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Roman Fort Uncovered at Strategic Location in Germany

Monday, September 15, 2014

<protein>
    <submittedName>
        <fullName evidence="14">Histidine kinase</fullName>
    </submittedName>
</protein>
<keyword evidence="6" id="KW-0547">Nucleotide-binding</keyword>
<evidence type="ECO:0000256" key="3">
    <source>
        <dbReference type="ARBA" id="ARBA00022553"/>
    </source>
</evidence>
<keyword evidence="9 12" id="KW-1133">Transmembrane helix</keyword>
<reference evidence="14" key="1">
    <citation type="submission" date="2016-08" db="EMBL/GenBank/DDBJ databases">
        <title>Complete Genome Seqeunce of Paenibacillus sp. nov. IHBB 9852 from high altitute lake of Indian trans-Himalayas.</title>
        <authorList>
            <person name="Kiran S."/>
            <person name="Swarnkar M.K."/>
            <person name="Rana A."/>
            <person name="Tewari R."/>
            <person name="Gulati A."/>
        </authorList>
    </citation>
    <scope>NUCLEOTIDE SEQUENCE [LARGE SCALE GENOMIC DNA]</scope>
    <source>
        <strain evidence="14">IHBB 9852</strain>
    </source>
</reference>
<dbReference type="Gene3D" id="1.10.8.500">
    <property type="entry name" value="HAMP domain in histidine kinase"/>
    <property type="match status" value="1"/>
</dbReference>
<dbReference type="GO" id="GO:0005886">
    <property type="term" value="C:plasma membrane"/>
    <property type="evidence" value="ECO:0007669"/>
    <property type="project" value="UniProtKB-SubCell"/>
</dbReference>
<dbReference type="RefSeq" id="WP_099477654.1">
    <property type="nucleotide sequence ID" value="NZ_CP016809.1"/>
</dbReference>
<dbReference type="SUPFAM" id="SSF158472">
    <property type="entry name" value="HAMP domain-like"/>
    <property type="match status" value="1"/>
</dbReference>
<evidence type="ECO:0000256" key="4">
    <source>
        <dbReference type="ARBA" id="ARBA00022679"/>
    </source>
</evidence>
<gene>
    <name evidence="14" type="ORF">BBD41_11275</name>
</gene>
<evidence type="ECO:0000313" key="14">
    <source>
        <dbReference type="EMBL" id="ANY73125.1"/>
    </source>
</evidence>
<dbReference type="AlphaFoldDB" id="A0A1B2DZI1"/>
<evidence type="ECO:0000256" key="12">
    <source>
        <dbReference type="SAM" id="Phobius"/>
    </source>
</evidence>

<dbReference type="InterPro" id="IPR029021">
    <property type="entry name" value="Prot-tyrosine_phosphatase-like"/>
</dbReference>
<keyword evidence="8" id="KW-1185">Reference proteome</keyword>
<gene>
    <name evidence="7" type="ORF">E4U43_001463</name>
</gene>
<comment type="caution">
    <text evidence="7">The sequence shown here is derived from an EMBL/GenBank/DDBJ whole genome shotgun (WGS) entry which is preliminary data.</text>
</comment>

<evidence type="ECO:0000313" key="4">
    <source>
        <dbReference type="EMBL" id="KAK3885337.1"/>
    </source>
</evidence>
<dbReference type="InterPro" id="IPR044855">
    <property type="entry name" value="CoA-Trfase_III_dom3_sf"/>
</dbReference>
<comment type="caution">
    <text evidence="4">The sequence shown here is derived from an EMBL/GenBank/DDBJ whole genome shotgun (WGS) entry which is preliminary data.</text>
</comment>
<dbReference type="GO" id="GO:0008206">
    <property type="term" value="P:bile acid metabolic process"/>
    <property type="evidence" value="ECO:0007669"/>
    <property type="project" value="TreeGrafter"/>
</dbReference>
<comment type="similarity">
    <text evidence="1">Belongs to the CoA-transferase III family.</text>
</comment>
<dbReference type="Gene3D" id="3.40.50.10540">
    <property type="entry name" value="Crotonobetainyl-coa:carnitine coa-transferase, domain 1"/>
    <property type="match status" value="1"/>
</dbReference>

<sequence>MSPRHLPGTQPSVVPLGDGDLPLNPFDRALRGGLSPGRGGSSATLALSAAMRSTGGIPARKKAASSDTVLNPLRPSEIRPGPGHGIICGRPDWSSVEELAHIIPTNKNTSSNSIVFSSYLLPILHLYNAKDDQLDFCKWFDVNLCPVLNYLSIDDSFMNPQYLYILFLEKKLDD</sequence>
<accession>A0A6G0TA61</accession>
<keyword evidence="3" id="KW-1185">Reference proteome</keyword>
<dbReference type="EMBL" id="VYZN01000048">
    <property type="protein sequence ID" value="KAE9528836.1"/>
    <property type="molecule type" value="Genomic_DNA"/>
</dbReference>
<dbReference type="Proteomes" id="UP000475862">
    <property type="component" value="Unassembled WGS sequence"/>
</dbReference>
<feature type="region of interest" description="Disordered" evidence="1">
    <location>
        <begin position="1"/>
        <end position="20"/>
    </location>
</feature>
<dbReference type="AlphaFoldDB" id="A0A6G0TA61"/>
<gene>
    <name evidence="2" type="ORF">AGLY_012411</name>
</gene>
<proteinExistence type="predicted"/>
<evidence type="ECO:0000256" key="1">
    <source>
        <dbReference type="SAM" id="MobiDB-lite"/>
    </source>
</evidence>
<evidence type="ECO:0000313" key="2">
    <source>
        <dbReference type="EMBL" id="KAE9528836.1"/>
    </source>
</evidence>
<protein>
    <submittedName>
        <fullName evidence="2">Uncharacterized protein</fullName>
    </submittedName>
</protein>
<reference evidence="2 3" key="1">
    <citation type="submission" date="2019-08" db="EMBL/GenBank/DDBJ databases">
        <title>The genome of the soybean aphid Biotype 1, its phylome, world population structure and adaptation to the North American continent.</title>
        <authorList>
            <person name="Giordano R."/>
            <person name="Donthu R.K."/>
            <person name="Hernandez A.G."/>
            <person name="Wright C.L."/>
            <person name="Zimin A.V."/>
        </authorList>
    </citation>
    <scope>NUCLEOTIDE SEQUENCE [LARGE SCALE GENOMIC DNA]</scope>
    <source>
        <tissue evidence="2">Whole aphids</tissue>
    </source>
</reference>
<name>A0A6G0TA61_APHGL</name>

Germany-Roman-Fort-DiscoveredFRANKFURT, GERMANY—Archaeologists from Frankfurt University have discovered a first-century Roman fort in southern Germany, on the east bank of the Rhine River. When the 500 soldiers of the fort's cohort abandoned the site, they dismantled it and filled in its two V-shaped ditches, leaving behind a lot of well-preserved waste. “We filled box after box with shards of fine, coarse and transport ceramics; dating them will allow us to determine when the fort was abandoned with greater accuracy than was possible before,” Hans-Markus von Kaenel of the Goethe University Institute of Archaeology told Science Daily. The team also uncovered the post holes of a wooden defensive tower. Roman finds in the area suggested that there had been a Roman settlement in Gernsheim from the first to the third centuries. “We really hit the jackpot with this excavation campaign. The results are a milestone in reconstructing the history of the Hessian state during Roman times,” he added. To read about the discovery of a Roman military camp in Germany dating to Julius Caesar's time, see ARCHAEOLOGY's "Caesar’s Gallic Outpost."

 

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